Back to School season means more than just sending your child back into the classroom. It also means establishing positive relationships with your child’s school. One of the most important people helping manage your child’s type 1 diabetes (T1D) is their school caregiver.
Meet Jeanette Weppner, L.P.N., the Crawford County Missouri R-1 Elementary and Middle School Nurse and Assistant Volleyball Coach. When Madison Louderman was diagnosed with T1D at the age of eight, Jeanette played an important role in helping manage Madison’s T1D. Madison is Jeanette’s first student and athlete to be diagnosed with T1D, and two more students were diagnosed shortly after. Jeanette has been an integral part in these three students’ lives. She continues to thrive as a school nurse and coach and is always updating herself on the latest technology and research advances. Read a Q&A with Jeanette and JDRF intern Olivia Louderman.
What background knowledge on T1D did you have before working with students with T1D? How did your knowledge change after working directly with students with T1D?
I learned about T1D in nursing school, but before working in the school setting, I worked in a nursing home and had mostly dealt with type 2 diabetes (T2D). Dealing with the elderly in the nursing home setting was a lot different than home care and T1D. They ate what was provided for them, and I checked blood glucose levels one hour after eating. Now, I help three students who all manage their diabetes differently. Whether it be texting parents or giving insulin shots, the difference of managing T1D versus T2D took a lot of getting used to. I have learned a lot over the last four years.
There are many schools that don’t have school nurses available to help students with T1D, which means that teachers are the primary caregivers to students in school. What are things teachers need to be aware of when they have a student with T1D in their class?
It is very scary to think the teacher is responsible for such needs. They may not be as keen on recognizing very important signs and symptoms regarding hypoglycemia or hyperglycemia. They will need to know these signs and understand this student may need to be out of class often, possibly need a modified work plan, more bathroom breaks, water bottles, snacks in class, a private area for blood glucose monitoring and a buddy to help monitor this student while at recess or during other activities. Also, they need to be trained in glucagon injections, blood glucose checks and insulin injections. It is critical for all teachers in contact with diabetes to become trained in all of these aspects.
What have you learned by helping students with T1D?
All of the students do not have the same reaction to treatment; each is different in how he or she takes care of him- or herself, and the level of independence in each is very different. Also, diet and close monitoring are key.
One of the most difficult things for parents is trusting others to help take care of their child with T1D. What advice would you give or what would you tell parents of kids with T1D, especially newly diagnosed?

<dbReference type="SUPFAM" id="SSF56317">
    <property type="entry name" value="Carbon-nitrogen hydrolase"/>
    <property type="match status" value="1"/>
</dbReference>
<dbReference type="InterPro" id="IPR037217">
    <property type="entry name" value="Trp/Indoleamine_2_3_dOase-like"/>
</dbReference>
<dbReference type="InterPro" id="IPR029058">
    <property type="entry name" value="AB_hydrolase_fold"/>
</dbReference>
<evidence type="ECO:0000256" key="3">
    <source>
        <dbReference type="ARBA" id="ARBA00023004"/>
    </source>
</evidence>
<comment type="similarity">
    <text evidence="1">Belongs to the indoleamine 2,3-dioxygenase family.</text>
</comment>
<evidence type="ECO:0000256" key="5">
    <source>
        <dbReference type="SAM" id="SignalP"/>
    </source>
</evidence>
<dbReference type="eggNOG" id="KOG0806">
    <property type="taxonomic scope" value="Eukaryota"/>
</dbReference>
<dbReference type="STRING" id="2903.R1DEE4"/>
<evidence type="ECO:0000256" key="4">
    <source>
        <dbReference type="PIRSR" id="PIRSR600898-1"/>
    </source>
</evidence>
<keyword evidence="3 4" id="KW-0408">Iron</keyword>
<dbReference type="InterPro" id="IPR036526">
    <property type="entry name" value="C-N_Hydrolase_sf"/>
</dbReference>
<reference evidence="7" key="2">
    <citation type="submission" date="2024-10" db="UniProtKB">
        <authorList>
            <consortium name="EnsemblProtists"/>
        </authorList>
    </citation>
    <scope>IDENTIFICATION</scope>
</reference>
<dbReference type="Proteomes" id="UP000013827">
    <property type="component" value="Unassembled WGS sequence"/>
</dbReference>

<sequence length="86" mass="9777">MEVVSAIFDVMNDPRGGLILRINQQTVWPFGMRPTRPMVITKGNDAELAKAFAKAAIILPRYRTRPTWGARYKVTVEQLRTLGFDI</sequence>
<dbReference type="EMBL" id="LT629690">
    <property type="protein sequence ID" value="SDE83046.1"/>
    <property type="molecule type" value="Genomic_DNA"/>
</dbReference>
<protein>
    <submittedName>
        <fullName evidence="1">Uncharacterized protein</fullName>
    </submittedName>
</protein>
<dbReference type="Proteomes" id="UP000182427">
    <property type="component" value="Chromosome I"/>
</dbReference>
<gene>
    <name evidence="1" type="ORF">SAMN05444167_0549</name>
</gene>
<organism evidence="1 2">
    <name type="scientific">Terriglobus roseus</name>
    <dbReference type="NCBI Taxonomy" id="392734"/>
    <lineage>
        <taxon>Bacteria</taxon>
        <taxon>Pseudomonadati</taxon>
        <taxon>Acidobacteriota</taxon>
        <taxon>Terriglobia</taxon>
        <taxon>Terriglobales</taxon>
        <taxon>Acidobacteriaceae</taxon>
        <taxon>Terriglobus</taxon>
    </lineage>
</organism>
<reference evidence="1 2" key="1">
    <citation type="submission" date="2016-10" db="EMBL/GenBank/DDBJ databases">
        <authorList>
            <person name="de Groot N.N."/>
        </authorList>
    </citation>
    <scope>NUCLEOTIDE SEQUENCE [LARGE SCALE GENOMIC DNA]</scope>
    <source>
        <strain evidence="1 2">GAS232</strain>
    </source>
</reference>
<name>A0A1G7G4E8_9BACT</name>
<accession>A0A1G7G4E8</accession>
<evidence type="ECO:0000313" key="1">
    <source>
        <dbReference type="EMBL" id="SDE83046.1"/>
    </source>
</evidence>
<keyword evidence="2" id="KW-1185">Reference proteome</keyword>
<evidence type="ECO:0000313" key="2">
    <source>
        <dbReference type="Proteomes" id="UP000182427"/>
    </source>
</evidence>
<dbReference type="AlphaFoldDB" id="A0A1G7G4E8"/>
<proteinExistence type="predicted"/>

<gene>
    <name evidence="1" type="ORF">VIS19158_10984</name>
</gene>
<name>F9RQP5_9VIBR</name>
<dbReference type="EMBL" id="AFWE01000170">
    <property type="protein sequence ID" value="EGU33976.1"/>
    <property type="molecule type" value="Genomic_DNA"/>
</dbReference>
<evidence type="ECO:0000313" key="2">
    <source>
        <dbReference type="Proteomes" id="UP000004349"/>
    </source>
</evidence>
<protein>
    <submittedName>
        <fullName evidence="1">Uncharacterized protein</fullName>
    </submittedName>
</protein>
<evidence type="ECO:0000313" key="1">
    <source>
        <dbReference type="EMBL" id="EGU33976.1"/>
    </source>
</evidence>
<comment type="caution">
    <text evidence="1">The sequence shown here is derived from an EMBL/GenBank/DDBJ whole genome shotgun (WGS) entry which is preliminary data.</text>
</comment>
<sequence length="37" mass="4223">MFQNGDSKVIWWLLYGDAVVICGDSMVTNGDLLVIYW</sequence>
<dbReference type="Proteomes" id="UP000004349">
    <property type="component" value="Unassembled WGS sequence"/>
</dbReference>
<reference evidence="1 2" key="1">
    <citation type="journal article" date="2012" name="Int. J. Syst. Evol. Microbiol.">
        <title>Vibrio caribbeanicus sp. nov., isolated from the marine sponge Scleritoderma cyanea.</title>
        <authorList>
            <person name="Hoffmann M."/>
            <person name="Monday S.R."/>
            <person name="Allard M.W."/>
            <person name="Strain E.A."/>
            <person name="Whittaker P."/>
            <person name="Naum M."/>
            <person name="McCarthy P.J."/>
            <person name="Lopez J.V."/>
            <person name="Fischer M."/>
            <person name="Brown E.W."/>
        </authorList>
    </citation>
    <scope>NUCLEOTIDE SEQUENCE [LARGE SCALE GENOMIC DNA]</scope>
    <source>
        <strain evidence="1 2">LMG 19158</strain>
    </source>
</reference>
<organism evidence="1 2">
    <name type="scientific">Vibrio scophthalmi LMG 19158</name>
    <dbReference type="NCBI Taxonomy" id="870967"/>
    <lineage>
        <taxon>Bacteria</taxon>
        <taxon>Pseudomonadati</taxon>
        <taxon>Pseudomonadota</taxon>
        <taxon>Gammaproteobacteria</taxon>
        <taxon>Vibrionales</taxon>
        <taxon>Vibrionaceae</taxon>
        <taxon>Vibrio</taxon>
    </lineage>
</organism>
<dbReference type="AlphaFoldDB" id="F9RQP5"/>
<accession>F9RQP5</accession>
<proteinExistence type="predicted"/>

They will need to take baby steps. They may not need to, want to or be able to “let go.” Being able to communicate openly with the person caring for the student with T1D in the parent’s absence helps. Parents should educate the person who will be taking care of the student. It also helps to have the parents watch the caregiver and student monitor and dose. Parents should keep in mind that not everyone in the school is knowledgeable about their child’s T1D, so educating teachers and faculty is important.
Madison is pretty lucky to also have you as her volleyball coach because you are aware of how exercise can affect blood-sugar levels. What kind of advice can you give to coaches who have players living with T1D?
I have actually trained some of her other coaches. Keep snacks handy, remind her to check her blood-glucose levels, watch her closely, know her well and allow her to sit and eat when she needs to. Coaches need to remember the signs and symptoms of hyperglycemia and hypoglycemia.
What advice could you give to nurses who don’t have experience with students living with T1D?
Be willing to learn, listen to the parents and the student, read all of the doctor’s orders and call the doctor if necessary. It’s better to ask questions than to be quiet. The parent wants to know you understand exactly what is going on.
What do you hope for T1D in the future? How do you think JDRF can help?
I am far more aware of JDRF since I have had three students living with T1D in a short period of time. I’ve learned that early detection of T1D is key, and I know JDRF does its best to make everyone aware of the signs and symptoms. Thanks to JDRF and its websites, I can easily access literature and material for training purposes. I support JDRF and its work toward lessening the burden of T1D.